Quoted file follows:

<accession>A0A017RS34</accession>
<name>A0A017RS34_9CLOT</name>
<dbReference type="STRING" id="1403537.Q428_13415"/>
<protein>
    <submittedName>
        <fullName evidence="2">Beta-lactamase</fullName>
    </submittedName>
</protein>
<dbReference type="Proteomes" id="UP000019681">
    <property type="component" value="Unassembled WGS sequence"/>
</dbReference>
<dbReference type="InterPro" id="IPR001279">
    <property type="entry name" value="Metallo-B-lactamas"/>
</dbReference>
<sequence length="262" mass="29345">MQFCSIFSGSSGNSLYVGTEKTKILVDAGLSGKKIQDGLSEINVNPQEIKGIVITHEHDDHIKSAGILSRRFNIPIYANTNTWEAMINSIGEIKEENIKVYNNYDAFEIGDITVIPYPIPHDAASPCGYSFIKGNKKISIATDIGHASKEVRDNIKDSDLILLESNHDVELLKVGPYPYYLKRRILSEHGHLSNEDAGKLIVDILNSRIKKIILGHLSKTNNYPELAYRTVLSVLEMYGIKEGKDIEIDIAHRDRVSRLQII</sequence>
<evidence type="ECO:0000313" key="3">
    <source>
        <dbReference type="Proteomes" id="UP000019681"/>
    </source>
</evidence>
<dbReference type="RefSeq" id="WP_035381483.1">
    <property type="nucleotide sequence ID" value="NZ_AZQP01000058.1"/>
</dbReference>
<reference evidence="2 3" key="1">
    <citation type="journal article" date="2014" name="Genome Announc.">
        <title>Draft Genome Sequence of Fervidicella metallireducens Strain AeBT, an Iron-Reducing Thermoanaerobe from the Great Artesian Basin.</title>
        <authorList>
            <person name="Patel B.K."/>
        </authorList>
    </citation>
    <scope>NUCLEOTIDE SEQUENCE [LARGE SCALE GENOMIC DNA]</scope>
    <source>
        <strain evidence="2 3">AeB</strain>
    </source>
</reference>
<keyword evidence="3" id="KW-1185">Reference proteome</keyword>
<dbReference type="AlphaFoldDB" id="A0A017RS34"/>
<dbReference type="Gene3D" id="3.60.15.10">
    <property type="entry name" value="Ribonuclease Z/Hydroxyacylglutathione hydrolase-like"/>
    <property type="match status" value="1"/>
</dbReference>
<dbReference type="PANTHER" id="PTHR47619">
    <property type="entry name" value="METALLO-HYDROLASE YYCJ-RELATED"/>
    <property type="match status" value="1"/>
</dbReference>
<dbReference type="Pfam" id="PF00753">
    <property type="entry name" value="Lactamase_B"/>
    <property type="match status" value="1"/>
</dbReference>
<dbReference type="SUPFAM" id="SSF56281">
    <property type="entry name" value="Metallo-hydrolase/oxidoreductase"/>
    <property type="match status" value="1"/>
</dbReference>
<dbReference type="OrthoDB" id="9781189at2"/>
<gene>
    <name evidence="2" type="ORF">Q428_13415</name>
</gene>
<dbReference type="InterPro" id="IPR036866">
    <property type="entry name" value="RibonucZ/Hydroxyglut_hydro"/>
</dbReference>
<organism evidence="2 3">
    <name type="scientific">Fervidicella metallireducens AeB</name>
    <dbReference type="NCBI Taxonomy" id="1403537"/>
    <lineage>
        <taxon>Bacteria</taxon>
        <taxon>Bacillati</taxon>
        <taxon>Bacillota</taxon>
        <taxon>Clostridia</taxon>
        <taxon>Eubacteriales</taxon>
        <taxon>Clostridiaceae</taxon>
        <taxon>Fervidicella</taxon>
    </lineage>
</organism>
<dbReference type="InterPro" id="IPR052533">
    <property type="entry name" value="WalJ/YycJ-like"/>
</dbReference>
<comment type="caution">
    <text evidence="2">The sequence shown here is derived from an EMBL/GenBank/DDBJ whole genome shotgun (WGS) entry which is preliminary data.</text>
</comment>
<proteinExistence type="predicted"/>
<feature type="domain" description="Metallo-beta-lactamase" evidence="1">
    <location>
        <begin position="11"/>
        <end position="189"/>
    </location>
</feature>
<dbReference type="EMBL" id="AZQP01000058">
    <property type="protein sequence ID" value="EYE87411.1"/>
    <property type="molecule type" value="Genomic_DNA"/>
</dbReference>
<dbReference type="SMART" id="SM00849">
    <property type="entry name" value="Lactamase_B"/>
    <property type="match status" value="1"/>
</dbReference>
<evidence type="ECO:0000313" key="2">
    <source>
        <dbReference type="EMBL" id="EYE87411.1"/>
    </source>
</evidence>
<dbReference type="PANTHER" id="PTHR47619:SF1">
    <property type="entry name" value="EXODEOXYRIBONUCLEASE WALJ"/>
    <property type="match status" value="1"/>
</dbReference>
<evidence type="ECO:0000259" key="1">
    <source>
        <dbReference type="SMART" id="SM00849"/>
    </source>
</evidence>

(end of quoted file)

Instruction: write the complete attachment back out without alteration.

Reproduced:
<accession>A0A017RS34</accession>
<name>A0A017RS34_9CLOT</name>
<dbReference type="STRING" id="1403537.Q428_13415"/>
<protein>
    <submittedName>
        <fullName evidence="2">Beta-lactamase</fullName>
    </submittedName>
</protein>
<dbReference type="Proteomes" id="UP000019681">
    <property type="component" value="Unassembled WGS sequence"/>
</dbReference>
<dbReference type="InterPro" id="IPR001279">
    <property type="entry name" value="Metallo-B-lactamas"/>
</dbReference>
<sequence length="262" mass="29345">MQFCSIFSGSSGNSLYVGTEKTKILVDAGLSGKKIQDGLSEINVNPQEIKGIVITHEHDDHIKSAGILSRRFNIPIYANTNTWEAMINSIGEIKEENIKVYNNYDAFEIGDITVIPYPIPHDAASPCGYSFIKGNKKISIATDIGHASKEVRDNIKDSDLILLESNHDVELLKVGPYPYYLKRRILSEHGHLSNEDAGKLIVDILNSRIKKIILGHLSKTNNYPELAYRTVLSVLEMYGIKEGKDIEIDIAHRDRVSRLQII</sequence>
<evidence type="ECO:0000313" key="3">
    <source>
        <dbReference type="Proteomes" id="UP000019681"/>
    </source>
</evidence>
<dbReference type="RefSeq" id="WP_035381483.1">
    <property type="nucleotide sequence ID" value="NZ_AZQP01000058.1"/>
</dbReference>
<reference evidence="2 3" key="1">
    <citation type="journal article" date="2014" name="Genome Announc.">
        <title>Draft Genome Sequence of Fervidicella metallireducens Strain AeBT, an Iron-Reducing Thermoanaerobe from the Great Artesian Basin.</title>
        <authorList>
            <person name="Patel B.K."/>
        </authorList>
    </citation>
    <scope>NUCLEOTIDE SEQUENCE [LARGE SCALE GENOMIC DNA]</scope>
    <source>
        <strain evidence="2 3">AeB</strain>
    </source>
</reference>
<keyword evidence="3" id="KW-1185">Reference proteome</keyword>
<dbReference type="AlphaFoldDB" id="A0A017RS34"/>
<dbReference type="Gene3D" id="3.60.15.10">
    <property type="entry name" value="Ribonuclease Z/Hydroxyacylglutathione hydrolase-like"/>
    <property type="match status" value="1"/>
</dbReference>
<dbReference type="PANTHER" id="PTHR47619">
    <property type="entry name" value="METALLO-HYDROLASE YYCJ-RELATED"/>
    <property type="match status" value="1"/>
</dbReference>
<dbReference type="Pfam" id="PF00753">
    <property type="entry name" value="Lactamase_B"/>
    <property type="match status" value="1"/>
</dbReference>
<dbReference type="SUPFAM" id="SSF56281">
    <property type="entry name" value="Metallo-hydrolase/oxidoreductase"/>
    <property type="match status" value="1"/>
</dbReference>
<dbReference type="OrthoDB" id="9781189at2"/>
<gene>
    <name evidence="2" type="ORF">Q428_13415</name>
</gene>
<dbReference type="InterPro" id="IPR036866">
    <property type="entry name" value="RibonucZ/Hydroxyglut_hydro"/>
</dbReference>
<organism evidence="2 3">
    <name type="scientific">Fervidicella metallireducens AeB</name>
    <dbReference type="NCBI Taxonomy" id="1403537"/>
    <lineage>
        <taxon>Bacteria</taxon>
        <taxon>Bacillati</taxon>
        <taxon>Bacillota</taxon>
        <taxon>Clostridia</taxon>
        <taxon>Eubacteriales</taxon>
        <taxon>Clostridiaceae</taxon>
        <taxon>Fervidicella</taxon>
    </lineage>
</organism>
<dbReference type="InterPro" id="IPR052533">
    <property type="entry name" value="WalJ/YycJ-like"/>
</dbReference>
<comment type="caution">
    <text evidence="2">The sequence shown here is derived from an EMBL/GenBank/DDBJ whole genome shotgun (WGS) entry which is preliminary data.</text>
</comment>
<proteinExistence type="predicted"/>
<feature type="domain" description="Metallo-beta-lactamase" evidence="1">
    <location>
        <begin position="11"/>
        <end position="189"/>
    </location>
</feature>
<dbReference type="EMBL" id="AZQP01000058">
    <property type="protein sequence ID" value="EYE87411.1"/>
    <property type="molecule type" value="Genomic_DNA"/>
</dbReference>
<dbReference type="SMART" id="SM00849">
    <property type="entry name" value="Lactamase_B"/>
    <property type="match status" value="1"/>
</dbReference>
<evidence type="ECO:0000313" key="2">
    <source>
        <dbReference type="EMBL" id="EYE87411.1"/>
    </source>
</evidence>
<dbReference type="PANTHER" id="PTHR47619:SF1">
    <property type="entry name" value="EXODEOXYRIBONUCLEASE WALJ"/>
    <property type="match status" value="1"/>
</dbReference>
<evidence type="ECO:0000259" key="1">
    <source>
        <dbReference type="SMART" id="SM00849"/>
    </source>
</evidence>